Skip to end of metadata
Go to start of metadata

C++ is not that different from C in terms of memory management. It still allows using malloc and free, after all, but we also have the new and delete operators, which, for starters, are more type-safe and work better with constructors. Like other languages, C++ has the heap and the stack to store data. All variables declared inside a function are stored in the stack, and go away when you return from the function, except if we make it a new instance of an object using the "new" operator. Then it will live on in the heap, where data that can be accessed anytime in the program is stored. Here is an example of allocating a block of memory of size n (an array), although I also have functions that store a simple int pointer and initialize an int, which are much faster.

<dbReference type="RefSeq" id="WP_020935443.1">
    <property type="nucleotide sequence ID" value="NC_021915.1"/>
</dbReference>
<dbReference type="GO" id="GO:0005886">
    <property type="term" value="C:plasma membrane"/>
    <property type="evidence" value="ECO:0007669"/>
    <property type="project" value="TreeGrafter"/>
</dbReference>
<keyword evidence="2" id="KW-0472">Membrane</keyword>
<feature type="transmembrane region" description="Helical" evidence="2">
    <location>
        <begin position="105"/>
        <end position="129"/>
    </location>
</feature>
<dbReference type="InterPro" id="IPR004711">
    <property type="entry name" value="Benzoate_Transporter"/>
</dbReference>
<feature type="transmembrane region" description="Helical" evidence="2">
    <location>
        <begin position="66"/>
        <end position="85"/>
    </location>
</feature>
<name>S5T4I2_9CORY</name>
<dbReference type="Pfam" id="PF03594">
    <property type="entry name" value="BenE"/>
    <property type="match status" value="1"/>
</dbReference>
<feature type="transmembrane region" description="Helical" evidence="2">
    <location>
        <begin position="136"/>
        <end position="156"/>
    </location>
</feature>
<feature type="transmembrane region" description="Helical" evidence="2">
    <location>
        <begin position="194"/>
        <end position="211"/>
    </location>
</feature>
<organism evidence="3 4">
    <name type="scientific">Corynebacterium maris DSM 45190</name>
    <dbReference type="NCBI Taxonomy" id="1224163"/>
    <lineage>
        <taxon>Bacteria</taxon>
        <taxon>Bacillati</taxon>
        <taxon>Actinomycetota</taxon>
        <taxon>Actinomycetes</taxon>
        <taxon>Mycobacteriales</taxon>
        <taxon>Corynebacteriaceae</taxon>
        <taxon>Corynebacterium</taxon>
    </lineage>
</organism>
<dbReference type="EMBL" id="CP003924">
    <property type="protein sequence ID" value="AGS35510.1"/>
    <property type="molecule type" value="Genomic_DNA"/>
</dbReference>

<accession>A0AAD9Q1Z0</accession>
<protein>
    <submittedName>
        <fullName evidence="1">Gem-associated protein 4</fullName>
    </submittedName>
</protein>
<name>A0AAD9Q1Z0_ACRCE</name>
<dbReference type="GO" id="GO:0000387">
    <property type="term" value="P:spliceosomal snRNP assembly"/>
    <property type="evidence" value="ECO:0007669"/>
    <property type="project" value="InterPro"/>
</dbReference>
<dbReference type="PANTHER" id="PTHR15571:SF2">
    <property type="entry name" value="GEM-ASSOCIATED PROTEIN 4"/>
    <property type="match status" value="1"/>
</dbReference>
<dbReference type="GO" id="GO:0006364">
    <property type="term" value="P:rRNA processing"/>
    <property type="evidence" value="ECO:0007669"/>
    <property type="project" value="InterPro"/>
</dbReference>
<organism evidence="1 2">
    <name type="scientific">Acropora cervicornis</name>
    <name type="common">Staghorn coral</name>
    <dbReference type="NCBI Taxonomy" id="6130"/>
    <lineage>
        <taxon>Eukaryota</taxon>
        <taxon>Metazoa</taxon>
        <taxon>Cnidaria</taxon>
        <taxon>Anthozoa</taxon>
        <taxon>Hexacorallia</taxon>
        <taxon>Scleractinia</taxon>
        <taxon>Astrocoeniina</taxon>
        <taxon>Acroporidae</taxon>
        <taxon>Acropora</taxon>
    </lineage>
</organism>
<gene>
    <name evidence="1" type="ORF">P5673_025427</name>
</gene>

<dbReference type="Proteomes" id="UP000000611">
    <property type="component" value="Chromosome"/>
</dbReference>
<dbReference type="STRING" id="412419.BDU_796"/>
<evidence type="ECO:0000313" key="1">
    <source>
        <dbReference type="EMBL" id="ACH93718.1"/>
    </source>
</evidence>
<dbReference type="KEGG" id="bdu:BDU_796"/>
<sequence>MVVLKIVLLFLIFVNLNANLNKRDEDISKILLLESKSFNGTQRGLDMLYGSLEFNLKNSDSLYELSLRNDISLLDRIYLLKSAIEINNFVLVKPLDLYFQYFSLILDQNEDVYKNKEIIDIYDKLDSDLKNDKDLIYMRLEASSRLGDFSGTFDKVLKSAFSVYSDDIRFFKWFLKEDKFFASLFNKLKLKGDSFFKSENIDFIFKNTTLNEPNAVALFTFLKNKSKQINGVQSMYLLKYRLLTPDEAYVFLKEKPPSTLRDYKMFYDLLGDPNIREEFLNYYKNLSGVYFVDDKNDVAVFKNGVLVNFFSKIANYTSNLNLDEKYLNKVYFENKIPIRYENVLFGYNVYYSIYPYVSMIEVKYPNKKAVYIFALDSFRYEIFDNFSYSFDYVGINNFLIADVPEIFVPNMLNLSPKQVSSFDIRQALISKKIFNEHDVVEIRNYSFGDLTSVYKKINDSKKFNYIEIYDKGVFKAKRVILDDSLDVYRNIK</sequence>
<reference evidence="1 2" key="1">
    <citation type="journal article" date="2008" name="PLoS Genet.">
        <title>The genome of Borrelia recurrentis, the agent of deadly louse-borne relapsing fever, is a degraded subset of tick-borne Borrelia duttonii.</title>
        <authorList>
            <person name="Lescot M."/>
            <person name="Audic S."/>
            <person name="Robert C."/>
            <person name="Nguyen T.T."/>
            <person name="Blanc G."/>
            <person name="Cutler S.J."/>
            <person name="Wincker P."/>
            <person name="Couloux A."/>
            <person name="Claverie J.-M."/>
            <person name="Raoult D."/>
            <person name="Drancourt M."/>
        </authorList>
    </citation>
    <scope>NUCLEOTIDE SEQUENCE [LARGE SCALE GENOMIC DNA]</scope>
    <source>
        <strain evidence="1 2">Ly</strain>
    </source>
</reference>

• No labels